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Where do you draw your inspiration from when songwriting?
In everything that attracts my interest. I collect ideas all the time but I never know what I’m going to write about until I’m actually in it, writing. I think following my intuition is the most important thing, because looking back, my songs are often more honest and truthful than my thoughts and apprehensions about myself or the events they spring from, if that makes sense? You shouldn’t outsmart yourself when writing, then it loses its whole purpose.
Your work features drawn-out melodies and soft vocals contrasted with a fusion of rapid trip-hop electronica, how did you develop your style? How has it evolved since you first began creating?
I’ve gathered a big amount of inspiration from instrumental and electronic music since I was a teenager. I find instrumental music communicates sound in a more emotional way than conventional pop music often does, and I’ve been obsessed with the idea of putting the pop formula in a different kind of light for such a long time.
Don’t get me wrong I 'love' pop but I want to let it shed some skin, get a bit grittier and daring, and I think now more than ever pop music can be just what you make it. What even is a genre? There are no do’s and don'ts, except don’t hold back. I’m constantly learning to push new boundaries and even if I don’t feel that I’m even close to being there yet. Ride was probably the first time that I felt I had hit it in the right spot.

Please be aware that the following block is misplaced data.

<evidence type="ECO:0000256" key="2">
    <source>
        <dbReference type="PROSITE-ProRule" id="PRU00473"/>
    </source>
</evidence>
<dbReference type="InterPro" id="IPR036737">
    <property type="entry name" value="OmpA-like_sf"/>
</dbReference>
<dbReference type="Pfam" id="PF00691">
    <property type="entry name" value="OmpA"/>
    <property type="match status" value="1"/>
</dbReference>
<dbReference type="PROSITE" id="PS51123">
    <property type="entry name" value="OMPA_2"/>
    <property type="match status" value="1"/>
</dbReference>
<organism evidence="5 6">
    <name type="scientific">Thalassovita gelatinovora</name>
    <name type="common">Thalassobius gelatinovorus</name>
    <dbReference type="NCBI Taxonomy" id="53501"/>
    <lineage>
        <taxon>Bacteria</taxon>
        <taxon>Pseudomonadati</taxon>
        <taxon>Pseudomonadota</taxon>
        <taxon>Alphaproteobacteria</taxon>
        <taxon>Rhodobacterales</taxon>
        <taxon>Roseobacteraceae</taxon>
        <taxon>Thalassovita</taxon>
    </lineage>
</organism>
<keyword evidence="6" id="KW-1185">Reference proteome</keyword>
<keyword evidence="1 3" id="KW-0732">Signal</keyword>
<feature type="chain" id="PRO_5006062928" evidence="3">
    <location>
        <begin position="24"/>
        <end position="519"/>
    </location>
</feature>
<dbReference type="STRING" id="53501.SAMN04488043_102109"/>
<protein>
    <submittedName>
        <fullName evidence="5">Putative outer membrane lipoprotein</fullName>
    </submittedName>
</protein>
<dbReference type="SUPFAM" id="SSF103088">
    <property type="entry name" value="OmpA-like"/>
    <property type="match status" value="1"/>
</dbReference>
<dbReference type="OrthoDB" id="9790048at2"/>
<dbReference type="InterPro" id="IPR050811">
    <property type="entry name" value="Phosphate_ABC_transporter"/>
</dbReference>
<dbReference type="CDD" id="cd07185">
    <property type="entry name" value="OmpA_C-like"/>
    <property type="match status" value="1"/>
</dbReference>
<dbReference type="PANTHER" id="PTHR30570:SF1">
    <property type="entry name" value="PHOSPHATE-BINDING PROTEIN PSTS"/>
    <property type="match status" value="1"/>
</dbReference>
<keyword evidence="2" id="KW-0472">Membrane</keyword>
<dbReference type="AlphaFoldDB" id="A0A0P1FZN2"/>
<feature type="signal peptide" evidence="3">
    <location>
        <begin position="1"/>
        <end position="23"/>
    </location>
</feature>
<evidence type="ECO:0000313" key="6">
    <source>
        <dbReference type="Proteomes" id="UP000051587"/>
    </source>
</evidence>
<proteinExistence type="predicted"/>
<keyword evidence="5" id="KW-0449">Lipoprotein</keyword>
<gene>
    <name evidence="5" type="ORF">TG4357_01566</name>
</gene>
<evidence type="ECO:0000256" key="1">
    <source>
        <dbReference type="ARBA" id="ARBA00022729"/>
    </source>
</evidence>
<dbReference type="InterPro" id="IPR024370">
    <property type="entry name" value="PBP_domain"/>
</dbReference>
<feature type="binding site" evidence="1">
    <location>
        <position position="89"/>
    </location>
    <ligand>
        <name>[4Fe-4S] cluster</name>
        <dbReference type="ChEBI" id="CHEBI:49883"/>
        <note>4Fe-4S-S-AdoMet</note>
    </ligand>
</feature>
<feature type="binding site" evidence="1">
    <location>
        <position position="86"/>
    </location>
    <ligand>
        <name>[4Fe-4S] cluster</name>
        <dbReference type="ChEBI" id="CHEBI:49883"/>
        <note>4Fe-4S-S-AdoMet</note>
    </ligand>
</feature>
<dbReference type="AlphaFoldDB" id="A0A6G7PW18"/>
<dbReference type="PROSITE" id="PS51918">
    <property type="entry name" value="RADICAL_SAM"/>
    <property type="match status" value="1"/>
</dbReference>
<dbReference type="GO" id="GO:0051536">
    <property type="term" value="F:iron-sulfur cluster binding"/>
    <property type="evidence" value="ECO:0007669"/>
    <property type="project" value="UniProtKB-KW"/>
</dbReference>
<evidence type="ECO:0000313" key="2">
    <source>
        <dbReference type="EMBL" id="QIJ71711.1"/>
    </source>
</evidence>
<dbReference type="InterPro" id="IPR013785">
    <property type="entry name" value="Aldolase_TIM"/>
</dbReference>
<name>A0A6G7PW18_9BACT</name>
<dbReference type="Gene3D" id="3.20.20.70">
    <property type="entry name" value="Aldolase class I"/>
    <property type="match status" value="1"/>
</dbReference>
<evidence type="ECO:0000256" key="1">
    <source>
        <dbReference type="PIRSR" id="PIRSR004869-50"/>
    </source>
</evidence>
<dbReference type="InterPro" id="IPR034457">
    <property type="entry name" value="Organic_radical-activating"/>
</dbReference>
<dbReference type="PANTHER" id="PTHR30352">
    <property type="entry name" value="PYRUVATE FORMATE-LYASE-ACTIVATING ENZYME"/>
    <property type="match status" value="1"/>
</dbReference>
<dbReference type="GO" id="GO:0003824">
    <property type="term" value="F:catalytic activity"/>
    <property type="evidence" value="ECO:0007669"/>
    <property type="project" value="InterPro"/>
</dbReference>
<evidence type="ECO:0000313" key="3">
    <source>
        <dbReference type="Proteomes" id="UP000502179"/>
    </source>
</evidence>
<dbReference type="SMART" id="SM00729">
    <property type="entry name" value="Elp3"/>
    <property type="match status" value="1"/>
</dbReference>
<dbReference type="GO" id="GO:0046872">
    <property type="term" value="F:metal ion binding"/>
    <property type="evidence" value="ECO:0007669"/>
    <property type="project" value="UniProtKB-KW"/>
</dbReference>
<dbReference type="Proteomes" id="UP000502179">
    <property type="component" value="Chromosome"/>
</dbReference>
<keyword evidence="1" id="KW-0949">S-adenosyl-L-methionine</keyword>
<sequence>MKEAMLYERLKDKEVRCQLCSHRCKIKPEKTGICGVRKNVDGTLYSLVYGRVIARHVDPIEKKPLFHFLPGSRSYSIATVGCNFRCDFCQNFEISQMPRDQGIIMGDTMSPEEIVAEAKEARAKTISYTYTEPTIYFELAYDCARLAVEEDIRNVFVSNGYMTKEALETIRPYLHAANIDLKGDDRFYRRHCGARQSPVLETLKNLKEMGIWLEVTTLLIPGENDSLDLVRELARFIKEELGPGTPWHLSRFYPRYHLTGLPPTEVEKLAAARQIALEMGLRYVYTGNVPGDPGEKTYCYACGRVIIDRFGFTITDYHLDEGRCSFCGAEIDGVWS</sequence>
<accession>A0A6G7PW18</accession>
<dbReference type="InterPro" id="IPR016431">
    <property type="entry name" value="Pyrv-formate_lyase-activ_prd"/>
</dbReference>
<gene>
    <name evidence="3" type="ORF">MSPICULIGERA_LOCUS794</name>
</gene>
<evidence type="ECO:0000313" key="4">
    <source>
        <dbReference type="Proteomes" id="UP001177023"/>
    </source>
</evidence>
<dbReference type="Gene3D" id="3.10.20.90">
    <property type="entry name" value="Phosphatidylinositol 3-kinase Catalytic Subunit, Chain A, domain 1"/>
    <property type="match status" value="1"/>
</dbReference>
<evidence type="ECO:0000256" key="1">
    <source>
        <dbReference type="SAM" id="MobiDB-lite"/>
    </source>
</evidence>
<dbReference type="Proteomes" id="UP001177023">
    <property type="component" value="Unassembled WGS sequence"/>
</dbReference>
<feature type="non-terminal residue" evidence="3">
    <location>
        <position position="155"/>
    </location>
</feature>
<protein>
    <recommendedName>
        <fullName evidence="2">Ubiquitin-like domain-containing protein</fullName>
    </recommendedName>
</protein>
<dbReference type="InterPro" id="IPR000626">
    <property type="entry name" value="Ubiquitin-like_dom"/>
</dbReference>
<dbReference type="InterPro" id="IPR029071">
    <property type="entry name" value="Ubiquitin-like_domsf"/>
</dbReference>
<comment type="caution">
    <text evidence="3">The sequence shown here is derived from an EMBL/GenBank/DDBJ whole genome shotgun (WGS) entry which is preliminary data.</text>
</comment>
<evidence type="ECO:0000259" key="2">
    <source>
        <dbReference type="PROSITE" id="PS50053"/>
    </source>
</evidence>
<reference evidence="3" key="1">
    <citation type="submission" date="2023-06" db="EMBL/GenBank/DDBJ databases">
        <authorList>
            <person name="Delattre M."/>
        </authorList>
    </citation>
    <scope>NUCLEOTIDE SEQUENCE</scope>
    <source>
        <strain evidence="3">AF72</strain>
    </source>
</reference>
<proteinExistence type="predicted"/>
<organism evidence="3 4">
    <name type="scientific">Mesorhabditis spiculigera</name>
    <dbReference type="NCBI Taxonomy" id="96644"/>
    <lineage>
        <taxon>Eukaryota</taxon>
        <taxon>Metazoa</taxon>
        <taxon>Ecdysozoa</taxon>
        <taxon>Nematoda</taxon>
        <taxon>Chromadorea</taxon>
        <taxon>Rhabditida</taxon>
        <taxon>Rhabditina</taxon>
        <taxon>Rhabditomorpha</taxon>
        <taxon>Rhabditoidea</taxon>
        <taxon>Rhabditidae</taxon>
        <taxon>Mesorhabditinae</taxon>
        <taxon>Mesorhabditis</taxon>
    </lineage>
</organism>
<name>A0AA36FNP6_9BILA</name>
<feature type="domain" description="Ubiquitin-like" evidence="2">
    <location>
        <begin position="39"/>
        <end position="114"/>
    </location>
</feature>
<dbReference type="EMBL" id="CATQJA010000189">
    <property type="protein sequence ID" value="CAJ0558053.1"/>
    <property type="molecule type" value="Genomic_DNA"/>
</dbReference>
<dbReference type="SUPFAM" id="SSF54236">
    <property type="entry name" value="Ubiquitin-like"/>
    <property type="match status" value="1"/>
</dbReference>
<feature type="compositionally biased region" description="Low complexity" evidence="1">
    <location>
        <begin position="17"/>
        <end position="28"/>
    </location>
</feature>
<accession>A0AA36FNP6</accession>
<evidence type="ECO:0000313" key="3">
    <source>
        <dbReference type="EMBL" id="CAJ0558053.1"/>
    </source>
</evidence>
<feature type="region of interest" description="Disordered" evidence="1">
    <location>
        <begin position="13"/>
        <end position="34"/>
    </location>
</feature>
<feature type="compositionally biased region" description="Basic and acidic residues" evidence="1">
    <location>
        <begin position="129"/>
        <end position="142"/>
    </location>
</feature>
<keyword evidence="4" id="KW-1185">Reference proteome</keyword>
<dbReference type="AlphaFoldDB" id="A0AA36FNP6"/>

You said your recent track Ride, came to you after you stopped trying so hard. Do you think, in this era, we put too much pressure on ourselves? What is the biggest challenge being an artist?
I think pressure can be an amazing tool if you learn to use it in the right way. It makes you better than your own preconceived notions about your ability, pushing all your senses to the absolute max. However, at its worst, it’s something that totally eats you up from inside, making it hard to even leave your bed some days. The balance between the two is something that I – just as so many other people, and women in particular – have struggled with all my life.